VirtualAcorn Technical support:
Using ShareFS to add a Virtual Floppy Drive

It's very rare for any motherboard made after 2009 to support internal floppy disc drives. However there is a way to read an Acorn format floppy disc using VirtualRPC on a machine without a floppy disc drive.

For this little trick to work you will need a network and at least 1 machine that has a floppy disc drive that can be used by RISC OS. This doesn't have to be a "real" machine, it could be a desktop PC running VirtualRPC, or it could be an Iyonix, or a RiscPC, it really doesn't matter. What we are going to do is network the floppy drive from the machine that has it, so the drive can be used by the machine with no floppy drive, clever eh?

In my test rig in the office I used a desktop PC running VirtualRPC-SE and a laptop, with no floppy drive, running VirtualRPC-Adjust. The first thing to do is make sure that all the machines have ShareFS enabled on them, both any real machine and any virtual one. You can easily see if ShareFS is enabled by looking for the discs icon on the icon bar.


The ShareFS discs icon on the icon bar

Information on setting up ShareFS and on networking is in the VirtualAcorn manual, so I'm not going to reproduce it here. So I am going to assume that both machines have ShareFS running on them and that both machines can see each others harddiscs. If you find that the machines can't see each other then check that a Windows firewall hasn't blocked access from/to VirtualRPC.

So I have two machines, a desktop PC running VirtualRPC-SE with an internal floppy drive, and a laptop running VirtualRPC-Adjust with no floppy drive. Both copies of RISC OS have ShareFS enabled and can see each others harddrives. So we now need to fiddle ShareFS so that the laptop can see the desktop machines floppy drive and use it under RISC OS.

On the desktop PC (the one with the floppy drive) make sure a RISC OS floppy is inserted and simply press F12 and type:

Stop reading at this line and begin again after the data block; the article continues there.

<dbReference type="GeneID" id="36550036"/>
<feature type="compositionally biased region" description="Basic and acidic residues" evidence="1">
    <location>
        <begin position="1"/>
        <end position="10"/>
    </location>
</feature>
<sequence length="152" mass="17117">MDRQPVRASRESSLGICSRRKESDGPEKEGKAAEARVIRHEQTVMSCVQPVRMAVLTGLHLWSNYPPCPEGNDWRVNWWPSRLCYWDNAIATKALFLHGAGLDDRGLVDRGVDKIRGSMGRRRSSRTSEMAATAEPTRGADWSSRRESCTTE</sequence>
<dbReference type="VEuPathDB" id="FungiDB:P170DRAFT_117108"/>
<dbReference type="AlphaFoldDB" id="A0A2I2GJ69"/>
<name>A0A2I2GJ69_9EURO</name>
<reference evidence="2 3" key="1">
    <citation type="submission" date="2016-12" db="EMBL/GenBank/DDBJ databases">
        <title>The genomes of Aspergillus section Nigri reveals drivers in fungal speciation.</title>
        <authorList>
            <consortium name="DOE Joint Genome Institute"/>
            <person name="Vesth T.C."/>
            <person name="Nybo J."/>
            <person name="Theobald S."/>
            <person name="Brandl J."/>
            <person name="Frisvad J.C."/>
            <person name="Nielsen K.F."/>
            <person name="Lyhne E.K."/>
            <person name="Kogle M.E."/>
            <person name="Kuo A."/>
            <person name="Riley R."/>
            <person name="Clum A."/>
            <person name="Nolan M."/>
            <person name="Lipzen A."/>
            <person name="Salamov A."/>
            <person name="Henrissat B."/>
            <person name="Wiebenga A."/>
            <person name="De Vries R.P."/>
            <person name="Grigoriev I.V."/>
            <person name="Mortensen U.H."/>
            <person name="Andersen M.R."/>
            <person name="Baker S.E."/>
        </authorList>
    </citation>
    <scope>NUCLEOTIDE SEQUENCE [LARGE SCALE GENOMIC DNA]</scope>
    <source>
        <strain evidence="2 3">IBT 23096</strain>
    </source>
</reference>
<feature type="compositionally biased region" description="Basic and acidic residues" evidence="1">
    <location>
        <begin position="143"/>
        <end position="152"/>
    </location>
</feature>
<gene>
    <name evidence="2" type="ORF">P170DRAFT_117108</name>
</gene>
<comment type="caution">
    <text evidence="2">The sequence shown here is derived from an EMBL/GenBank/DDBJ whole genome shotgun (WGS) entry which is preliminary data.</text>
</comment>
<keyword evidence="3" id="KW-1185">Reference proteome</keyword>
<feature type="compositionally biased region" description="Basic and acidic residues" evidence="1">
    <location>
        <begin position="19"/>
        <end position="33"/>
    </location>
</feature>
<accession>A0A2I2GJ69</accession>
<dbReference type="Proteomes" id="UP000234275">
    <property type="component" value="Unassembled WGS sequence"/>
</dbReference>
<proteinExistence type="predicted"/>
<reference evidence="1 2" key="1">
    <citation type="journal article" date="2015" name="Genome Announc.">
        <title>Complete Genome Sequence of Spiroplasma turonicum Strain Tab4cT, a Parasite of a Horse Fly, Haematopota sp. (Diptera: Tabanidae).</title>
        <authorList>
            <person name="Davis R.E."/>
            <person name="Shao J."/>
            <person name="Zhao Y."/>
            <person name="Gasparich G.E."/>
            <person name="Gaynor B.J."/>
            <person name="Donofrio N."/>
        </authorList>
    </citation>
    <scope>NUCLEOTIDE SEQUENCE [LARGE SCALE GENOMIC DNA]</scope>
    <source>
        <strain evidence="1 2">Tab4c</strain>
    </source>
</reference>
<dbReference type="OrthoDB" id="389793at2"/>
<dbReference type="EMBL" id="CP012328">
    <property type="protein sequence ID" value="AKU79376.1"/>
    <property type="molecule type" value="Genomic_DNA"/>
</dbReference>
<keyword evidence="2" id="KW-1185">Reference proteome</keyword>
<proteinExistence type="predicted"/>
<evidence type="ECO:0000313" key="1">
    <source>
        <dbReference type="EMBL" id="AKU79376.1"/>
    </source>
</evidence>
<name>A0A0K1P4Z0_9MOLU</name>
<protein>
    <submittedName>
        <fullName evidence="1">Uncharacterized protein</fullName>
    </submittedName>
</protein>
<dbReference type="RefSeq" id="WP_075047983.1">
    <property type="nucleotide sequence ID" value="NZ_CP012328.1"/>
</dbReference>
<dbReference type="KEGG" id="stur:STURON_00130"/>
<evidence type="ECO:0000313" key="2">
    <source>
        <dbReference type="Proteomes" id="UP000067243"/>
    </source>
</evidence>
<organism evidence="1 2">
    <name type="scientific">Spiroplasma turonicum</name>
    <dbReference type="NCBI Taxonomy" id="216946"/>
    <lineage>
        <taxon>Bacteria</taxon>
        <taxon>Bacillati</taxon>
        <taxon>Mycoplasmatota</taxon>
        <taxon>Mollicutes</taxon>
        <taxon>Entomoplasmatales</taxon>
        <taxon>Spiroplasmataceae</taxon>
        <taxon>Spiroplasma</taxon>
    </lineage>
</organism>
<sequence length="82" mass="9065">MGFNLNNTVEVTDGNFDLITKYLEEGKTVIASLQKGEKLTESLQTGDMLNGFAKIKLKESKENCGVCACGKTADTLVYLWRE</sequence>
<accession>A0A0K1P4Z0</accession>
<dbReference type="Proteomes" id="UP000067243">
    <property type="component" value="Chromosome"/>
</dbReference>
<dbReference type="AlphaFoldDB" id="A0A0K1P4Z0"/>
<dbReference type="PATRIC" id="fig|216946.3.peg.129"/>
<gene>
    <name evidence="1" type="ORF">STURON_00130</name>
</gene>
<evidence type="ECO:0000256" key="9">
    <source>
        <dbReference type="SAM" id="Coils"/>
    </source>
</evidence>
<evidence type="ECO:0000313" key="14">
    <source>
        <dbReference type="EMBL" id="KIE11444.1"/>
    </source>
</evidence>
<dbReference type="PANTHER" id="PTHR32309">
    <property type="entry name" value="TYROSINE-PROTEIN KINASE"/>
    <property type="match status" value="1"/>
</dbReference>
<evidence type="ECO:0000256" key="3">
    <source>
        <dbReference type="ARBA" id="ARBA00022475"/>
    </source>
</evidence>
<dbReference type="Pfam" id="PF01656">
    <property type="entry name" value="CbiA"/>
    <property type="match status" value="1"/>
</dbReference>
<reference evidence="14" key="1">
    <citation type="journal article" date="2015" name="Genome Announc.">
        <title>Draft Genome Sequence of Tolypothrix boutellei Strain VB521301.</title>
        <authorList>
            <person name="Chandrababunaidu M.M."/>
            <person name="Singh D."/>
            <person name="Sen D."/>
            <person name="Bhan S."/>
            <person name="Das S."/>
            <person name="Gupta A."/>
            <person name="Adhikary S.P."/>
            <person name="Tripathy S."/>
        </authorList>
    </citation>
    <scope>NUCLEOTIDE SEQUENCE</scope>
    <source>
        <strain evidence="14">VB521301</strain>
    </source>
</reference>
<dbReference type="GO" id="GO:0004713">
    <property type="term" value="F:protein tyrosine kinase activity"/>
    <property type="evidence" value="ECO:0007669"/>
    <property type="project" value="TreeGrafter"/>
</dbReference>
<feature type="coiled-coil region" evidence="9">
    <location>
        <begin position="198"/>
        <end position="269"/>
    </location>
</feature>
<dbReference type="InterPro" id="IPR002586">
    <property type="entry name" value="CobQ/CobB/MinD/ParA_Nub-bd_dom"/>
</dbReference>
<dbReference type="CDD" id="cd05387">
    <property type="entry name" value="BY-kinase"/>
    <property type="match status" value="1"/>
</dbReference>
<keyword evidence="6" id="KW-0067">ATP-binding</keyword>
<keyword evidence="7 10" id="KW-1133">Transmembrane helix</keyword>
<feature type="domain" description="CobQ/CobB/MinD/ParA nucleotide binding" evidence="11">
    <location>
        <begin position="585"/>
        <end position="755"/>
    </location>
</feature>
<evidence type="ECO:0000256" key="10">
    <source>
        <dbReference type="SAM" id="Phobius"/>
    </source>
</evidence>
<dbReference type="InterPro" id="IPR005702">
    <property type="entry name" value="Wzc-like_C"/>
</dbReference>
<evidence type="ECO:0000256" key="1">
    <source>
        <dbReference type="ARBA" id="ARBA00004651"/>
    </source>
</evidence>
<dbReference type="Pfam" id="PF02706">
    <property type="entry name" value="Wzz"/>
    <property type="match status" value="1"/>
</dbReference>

Share ADFS::0.$ Floppy

And press return. If you get an error message then either you typed the command wrongly or you forgot to put a floppy in the disc drive, type the command again and press return. Press return one final time to go back to the desktop. If you now click on the discs icon on the desktop PC you will see the shared floppy disc icon:


The Shared floppy disc icon in the middle

If you now move over to the laptop and do the same you will also see a floppy disc icon in the list of shared discs. Double click on it and a new disc icon will appear on the laptops icon bar, this new disc will be called floppy. If you click on this disc drive you should hear the floppy drive in the desktop PC start up and after a few seconds a floppy drive window will open on the laptop. You can now read and write files from the floppy drive in the desktop machine on the laptop. See, I said it was clever.

As well as reading and writing files you will also be able to install some software from an original floppy disc onto the laptop. The reason I say "some" software is that some installers run across multiple discs, which won't work. Some other installers assume they are running on ADFS::0.$, which they aren't, these will also fail. However all isn't lost in these cases, all that's required is a little thought. Instead of accessing the floppy from the laptop, you can access the laptops RISC OS harddisc from the desktop. So from the desktop open the Laptops harddisc via ShareFS and simply install the software to that, instead of to the local harddisc.

The final thing to note is that the new floppy drive won't recognise the disc being swapped. In order to change discs you will need to remove the floppy share, to do this press F12 and type:

UnShare Floppy

And press return. Now change the floppy disc and then reshare the floppy drive with the new floppy disc inserted.

This technique can prove very useful, not just on VirtualAcorn but also with one of the new cheaper Iyonix machines that doesn't have a floppy drive.

I have put two obey files in the VirtualAcorn section of the software directory. One will turn on a shared floppy drive, the other will turn it off.

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Last Edit Date 01/11/17
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